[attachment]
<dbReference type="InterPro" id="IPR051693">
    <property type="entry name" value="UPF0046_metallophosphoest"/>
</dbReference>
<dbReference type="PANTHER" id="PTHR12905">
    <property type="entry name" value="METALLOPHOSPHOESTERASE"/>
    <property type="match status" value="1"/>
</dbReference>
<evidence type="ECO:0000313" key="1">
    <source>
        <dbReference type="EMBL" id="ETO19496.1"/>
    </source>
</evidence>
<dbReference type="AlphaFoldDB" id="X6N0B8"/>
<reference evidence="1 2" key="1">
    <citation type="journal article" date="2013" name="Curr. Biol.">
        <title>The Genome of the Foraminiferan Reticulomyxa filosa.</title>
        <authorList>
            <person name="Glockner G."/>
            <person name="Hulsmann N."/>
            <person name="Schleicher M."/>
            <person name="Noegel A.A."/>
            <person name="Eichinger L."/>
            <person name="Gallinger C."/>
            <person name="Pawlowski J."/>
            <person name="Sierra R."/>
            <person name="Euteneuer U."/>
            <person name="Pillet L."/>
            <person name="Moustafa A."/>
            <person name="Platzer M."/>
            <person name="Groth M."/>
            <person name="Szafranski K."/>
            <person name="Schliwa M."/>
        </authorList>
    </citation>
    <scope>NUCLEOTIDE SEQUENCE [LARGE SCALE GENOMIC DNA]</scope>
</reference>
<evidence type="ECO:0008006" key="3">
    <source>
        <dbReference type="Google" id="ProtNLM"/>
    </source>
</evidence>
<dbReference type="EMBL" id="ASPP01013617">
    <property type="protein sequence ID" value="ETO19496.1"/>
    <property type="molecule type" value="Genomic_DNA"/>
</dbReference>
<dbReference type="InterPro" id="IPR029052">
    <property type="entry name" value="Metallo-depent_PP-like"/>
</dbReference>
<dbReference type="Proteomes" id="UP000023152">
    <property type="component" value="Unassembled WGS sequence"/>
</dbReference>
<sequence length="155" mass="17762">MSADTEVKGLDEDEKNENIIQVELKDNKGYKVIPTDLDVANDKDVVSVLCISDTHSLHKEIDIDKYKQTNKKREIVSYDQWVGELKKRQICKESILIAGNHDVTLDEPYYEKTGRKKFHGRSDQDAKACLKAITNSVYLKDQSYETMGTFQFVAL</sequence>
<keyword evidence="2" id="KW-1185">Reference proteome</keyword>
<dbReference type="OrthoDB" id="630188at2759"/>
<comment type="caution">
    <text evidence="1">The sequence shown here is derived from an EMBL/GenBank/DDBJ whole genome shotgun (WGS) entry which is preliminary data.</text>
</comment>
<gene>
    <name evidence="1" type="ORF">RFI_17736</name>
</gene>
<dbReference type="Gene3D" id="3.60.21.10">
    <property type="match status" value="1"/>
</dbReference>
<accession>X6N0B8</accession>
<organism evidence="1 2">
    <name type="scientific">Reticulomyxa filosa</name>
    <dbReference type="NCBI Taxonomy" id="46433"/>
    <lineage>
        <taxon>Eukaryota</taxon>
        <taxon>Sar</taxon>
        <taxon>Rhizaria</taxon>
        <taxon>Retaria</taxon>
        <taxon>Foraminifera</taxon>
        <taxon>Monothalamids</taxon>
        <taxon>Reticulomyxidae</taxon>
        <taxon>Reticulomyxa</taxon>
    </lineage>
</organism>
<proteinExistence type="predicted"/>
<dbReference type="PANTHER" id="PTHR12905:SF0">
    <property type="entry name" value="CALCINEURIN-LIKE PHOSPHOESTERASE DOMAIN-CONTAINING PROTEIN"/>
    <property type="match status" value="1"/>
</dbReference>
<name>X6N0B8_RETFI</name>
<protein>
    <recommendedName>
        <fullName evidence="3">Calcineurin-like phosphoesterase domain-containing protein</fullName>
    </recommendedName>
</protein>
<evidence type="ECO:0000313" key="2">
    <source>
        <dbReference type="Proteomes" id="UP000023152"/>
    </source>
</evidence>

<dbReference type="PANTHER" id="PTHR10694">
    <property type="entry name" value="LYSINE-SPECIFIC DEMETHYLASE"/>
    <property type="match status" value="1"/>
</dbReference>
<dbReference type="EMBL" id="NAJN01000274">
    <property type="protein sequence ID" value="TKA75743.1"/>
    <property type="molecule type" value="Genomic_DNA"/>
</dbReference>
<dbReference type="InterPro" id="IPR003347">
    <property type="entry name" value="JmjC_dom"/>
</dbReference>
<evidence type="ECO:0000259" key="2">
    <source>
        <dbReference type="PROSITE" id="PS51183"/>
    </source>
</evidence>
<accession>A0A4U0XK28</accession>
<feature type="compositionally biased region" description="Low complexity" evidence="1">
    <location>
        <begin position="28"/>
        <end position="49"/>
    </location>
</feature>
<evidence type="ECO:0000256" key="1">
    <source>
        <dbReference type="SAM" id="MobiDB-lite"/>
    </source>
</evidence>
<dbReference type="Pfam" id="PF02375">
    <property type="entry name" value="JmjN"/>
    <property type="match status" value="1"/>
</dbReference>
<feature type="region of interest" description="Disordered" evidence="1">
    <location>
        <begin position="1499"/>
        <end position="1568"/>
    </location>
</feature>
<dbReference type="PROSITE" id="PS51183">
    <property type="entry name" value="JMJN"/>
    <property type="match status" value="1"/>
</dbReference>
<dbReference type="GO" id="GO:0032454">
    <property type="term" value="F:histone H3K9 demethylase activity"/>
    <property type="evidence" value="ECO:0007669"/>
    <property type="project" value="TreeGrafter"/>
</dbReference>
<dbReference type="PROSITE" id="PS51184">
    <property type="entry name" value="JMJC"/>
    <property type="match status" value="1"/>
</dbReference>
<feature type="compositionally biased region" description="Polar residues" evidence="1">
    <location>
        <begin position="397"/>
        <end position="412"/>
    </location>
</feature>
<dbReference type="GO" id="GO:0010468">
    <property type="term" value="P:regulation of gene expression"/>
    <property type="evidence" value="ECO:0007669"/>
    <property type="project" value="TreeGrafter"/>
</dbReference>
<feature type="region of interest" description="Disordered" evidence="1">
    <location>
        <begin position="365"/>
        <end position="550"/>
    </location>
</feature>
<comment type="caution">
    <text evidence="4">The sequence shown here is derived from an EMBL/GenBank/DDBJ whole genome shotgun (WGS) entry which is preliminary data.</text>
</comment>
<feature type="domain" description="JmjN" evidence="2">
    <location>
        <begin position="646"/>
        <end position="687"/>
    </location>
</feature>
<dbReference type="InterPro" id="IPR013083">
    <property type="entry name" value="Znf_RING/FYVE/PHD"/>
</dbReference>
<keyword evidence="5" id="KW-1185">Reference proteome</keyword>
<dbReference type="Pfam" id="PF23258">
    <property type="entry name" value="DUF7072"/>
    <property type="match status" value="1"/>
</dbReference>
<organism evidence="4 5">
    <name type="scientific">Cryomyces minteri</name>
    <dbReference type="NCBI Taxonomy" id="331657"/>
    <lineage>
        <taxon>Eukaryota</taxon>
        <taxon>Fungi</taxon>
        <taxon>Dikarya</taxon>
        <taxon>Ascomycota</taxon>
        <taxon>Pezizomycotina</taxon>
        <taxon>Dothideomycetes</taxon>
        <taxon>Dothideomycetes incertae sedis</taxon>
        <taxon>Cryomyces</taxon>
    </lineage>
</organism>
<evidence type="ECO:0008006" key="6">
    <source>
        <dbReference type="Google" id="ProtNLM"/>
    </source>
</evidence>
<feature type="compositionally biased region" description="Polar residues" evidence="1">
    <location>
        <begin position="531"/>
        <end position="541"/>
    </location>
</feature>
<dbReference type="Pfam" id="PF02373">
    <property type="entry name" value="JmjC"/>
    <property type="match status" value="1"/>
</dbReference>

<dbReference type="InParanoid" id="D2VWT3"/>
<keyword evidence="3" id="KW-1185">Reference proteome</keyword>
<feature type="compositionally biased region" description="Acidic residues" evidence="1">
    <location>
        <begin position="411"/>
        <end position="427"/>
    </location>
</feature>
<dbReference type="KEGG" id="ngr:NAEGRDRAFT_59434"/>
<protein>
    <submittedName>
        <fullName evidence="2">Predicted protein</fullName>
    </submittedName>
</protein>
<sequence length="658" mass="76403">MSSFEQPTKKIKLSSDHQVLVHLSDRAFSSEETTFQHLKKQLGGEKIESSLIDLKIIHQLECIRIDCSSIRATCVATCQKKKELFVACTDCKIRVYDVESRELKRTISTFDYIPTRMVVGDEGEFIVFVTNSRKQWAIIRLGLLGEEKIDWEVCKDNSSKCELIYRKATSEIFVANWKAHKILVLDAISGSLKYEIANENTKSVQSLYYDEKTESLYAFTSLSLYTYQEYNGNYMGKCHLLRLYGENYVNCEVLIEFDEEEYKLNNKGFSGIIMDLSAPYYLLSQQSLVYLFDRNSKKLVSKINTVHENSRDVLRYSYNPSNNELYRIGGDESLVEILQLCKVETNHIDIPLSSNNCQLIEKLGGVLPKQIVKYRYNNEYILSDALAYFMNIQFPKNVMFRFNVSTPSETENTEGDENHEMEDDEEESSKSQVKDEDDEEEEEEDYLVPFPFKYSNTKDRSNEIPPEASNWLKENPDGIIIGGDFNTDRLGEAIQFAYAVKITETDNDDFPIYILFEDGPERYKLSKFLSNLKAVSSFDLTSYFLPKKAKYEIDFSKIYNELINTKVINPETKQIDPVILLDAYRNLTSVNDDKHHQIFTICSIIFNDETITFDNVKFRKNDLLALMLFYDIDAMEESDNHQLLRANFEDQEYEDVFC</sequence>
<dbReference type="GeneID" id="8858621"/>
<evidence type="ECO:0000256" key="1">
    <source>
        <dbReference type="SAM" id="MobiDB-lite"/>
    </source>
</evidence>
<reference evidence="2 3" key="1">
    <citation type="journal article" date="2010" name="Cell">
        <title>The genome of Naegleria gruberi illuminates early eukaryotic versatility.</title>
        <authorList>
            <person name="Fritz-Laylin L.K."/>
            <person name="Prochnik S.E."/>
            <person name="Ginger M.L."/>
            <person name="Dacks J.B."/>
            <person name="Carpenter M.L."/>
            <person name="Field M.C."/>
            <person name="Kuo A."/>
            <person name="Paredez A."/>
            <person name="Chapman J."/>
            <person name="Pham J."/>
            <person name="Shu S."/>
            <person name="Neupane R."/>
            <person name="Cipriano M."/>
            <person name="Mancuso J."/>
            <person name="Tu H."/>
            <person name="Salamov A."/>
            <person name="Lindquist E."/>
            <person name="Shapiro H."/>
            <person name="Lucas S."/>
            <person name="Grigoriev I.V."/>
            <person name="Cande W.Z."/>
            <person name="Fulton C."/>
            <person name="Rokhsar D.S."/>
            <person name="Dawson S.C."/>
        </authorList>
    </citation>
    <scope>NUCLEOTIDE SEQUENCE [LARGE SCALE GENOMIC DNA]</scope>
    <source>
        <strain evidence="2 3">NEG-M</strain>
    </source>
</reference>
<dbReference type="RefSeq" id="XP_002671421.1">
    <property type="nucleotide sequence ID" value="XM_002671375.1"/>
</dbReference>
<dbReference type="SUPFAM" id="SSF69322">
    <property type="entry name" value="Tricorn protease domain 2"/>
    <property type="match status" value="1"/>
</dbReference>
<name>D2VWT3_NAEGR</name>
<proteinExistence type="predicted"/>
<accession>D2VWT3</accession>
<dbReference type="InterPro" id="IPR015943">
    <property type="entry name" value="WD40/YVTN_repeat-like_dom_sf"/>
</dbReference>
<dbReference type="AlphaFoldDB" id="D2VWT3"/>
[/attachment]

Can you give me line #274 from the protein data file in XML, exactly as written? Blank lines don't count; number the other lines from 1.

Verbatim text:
<accession>D2VWT3</accession>